It was fascinating and brought back many good memories about bookselling in Sydney. Such as the day when Robert Hughes’ book The Shock of the New: Art and the Century of Change was rushing out the door.... Tom Hughes, famous Sydney Silk, came in and declared “I have to buy my little brother’s book”. There is a revised edition now, published in 1991 and definitely in stock at Abbey’s.
When I look at our Bestseller list (click The Top Tens on our homepage for the latest list), prepared by Kelly each week, I can see that quite a few people are intending to do what I intend to do. That is, re-read (or read for the first time) Robert Hughes’ The Fatal Shore and Clive James’ Unreliable Memoirs, because they have both recently appeared on the list, although they are two books which have always sold well.
David Hill, yes, that David Hill who was also Head of the ABC and the Railways, has just published The Making of Australia: From a Tiny Struggling Convict Settlement to the Remarkable Nation It Is Today. This is a very readable popular history – for locals and visitors. It may not be so full of fascinating details or so full of zing as The Fatal Shore, as only Robert Hughes knows how, but I think it will be a very useful book.
I’m a fan of Howard Jacobson and really enjoyed his Booker Prize-winning novel The Finkler Question. I can’t say the same for his latest, also Booker Prize-nominated, which is called J: A Novel. Not only a difficult title but a difficult book to read. It is being compared to George Orwell’s 1984 or Aldous Huxley’s Brave New World. Yet another story set in a dystopian world, which seems to be quite the fashion just now. I don’t want to read it. Reality is hard enough. In J events are set in a world where life goes on after “Whatever Happened, If it Happened”. Too confusing!
I was so fascinated by Jung Chang’s revised view of the Dowager Empress, in Empress Dowager Cixi: The Concubine Who Launched Modern China that I decided to attempt the updated view of Mao in the book written with her husband Jon Halliday, called Mao: The Unknown Story. Once again the authors have had access to previously unobtainable archives as well as interviewing hundreds of Chinese. The page count is 971 pages and of these 91 pages consist of fascinating back-up notes and 13 pages list the various people, from national leaders, interpreters, journalists and bureaucrats to aged Chinese survivors who told their stories to Jung Chang and Jon Halliday. There is also a Bibliography of Chinese Language Sources, and Index of course. Mao is shown to be a pitiless monster, more than ruthless and with an enormous self-belief. How did he ever achieve the power he wielded? It seems impossible now. Even at his death he saw himself as one of the “fallen kings” and invited Richard Nixon to come for a personal farewell. He was famous for his belief in the power of the gun but he was no battlefield person himself.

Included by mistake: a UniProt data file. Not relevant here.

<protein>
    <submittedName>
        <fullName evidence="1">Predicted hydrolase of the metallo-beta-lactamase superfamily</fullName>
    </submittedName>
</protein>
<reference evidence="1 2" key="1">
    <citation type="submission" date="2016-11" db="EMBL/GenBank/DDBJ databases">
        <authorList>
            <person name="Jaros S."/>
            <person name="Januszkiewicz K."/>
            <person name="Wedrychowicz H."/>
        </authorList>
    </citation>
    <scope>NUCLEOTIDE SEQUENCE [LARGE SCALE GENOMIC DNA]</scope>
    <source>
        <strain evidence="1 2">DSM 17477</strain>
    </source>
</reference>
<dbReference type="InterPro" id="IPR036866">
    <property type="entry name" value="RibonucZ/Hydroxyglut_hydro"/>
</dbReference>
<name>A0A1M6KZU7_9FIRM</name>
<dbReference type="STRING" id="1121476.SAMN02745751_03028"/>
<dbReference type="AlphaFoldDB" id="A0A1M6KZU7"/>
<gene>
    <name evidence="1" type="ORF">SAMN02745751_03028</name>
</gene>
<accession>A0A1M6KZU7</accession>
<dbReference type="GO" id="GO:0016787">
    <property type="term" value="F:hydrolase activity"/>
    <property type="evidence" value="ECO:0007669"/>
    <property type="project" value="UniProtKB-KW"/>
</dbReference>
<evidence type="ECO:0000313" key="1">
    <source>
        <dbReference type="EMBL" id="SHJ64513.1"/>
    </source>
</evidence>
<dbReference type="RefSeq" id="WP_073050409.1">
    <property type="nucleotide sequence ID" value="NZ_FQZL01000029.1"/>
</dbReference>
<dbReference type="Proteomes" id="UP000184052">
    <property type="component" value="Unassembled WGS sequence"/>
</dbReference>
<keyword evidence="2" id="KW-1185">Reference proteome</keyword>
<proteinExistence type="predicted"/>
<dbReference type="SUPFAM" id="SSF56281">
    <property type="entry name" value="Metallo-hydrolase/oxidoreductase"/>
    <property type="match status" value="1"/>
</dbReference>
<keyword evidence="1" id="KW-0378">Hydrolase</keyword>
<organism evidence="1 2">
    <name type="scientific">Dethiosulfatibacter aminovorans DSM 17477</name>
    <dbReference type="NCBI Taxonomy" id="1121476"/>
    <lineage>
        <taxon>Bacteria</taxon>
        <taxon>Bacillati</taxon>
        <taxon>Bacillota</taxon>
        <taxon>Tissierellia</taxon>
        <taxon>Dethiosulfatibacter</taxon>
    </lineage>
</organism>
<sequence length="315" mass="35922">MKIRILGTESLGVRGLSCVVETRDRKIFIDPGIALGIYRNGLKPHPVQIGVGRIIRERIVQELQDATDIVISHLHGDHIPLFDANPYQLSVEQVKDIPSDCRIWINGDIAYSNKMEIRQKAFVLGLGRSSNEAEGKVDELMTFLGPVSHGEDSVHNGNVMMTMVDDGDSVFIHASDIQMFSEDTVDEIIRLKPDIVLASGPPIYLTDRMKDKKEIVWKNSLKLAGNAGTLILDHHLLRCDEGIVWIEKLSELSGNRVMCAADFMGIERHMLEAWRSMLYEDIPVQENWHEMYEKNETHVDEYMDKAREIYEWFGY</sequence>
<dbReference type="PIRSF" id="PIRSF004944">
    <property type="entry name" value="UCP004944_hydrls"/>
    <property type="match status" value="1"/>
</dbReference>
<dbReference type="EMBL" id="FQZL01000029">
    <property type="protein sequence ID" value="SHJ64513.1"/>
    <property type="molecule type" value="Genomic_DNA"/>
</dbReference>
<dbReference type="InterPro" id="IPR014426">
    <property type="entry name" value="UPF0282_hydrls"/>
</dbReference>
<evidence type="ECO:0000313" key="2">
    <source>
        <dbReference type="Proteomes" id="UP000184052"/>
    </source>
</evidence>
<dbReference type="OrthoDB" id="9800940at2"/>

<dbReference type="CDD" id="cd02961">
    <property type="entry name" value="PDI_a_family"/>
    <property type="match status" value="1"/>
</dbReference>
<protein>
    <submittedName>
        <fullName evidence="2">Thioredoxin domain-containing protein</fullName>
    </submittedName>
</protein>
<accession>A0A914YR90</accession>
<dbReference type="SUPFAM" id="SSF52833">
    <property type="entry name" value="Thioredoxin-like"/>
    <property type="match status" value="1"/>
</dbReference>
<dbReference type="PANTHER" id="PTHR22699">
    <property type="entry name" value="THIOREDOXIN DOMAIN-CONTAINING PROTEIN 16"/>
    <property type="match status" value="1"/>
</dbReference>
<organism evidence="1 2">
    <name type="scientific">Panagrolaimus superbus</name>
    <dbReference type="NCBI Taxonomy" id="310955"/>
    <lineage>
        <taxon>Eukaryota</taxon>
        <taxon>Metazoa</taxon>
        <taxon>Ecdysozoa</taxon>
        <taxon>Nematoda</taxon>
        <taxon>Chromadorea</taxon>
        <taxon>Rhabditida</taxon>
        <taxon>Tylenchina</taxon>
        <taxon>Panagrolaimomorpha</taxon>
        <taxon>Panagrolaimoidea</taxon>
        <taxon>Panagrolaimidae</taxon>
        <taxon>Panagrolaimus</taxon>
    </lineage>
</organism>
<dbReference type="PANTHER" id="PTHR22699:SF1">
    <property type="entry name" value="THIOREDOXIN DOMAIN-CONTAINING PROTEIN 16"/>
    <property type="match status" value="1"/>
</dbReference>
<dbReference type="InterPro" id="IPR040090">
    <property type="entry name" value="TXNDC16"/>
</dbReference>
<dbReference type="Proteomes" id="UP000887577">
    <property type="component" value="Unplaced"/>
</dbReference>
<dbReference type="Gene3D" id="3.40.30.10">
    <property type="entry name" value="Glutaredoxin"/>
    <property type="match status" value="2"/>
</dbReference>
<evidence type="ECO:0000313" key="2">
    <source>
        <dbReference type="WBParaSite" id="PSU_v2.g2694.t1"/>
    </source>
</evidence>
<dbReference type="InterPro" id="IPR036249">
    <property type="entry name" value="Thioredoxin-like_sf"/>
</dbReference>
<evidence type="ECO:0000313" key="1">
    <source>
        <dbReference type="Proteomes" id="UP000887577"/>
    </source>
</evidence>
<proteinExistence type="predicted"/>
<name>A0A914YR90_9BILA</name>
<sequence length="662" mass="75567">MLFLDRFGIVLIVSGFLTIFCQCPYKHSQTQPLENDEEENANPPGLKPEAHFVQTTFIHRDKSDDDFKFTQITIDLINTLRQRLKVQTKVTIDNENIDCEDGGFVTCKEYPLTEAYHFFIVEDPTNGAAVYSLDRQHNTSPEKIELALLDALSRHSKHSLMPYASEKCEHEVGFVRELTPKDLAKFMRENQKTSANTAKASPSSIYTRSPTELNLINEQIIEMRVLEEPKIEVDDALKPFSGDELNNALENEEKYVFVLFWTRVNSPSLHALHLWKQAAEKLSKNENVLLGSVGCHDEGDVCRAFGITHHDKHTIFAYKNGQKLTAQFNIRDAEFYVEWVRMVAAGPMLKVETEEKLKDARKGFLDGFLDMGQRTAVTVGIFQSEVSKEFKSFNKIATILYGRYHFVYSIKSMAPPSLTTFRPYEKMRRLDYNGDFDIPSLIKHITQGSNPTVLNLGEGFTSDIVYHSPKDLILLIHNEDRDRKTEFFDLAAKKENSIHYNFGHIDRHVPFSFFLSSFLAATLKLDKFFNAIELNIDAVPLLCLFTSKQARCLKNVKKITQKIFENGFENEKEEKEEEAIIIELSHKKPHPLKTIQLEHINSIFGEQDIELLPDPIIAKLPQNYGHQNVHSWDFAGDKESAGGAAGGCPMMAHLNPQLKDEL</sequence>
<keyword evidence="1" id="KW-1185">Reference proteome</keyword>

Although a devoted fan of Helen Garner’s writing I was slow to read This House of Grief: The Story of a Murder Trial because of the very sad subject – the death of the small boys in the dam. I remembered how much I was fascinated by her earlier book Joe Cinque’s Consolation: A True Story of Death, Grief and the Law which remains one of my favourites. This House of Grief is another tour-de-force from our great writer. Read it.
Here is some excellent news. The hardworking booksellers in Abbey’s have just completed re-arranging fiction. Why? Because they need more space for AUSTRALIAN FICTION. It wasn’t until the Olympic Games in 2000 that Abbey’s decided Australian fiction could warrant its own section, it could stand on its own against the rest of the world, and certainly visitors to Australia would want to know about our local writers. Now, fourteen years later, Australian writers seem to be first choice. I find a big proportion of my own reading is by Australian writers. And we've had to do the same with AUSTRALIAN CRIME, which has been expanded in order to give more space to Australian crime writers. Great news.
Another piece of good news is that Lindy Jones has been invited to join the Miles Franklin Award panel of judges. This will be a big task for Lindy, one of our Senior Booksellers, but it will be one she will relish. I think it is an excellent choice. I was a Miles Franklin Judge in 2005, 2006 and 2007 but I was semi-retired then, so Lindy, who is still working, will be burning the midnight oil. She will join Richard Neville (State Librarian), Craig Munro, Murray Waldren and Susan Sheridan.
And one final note: Entries for the Calibre Prize for an Outstanding Essay close on 19 January 2015. Enter online at www.australianbookreview.com.au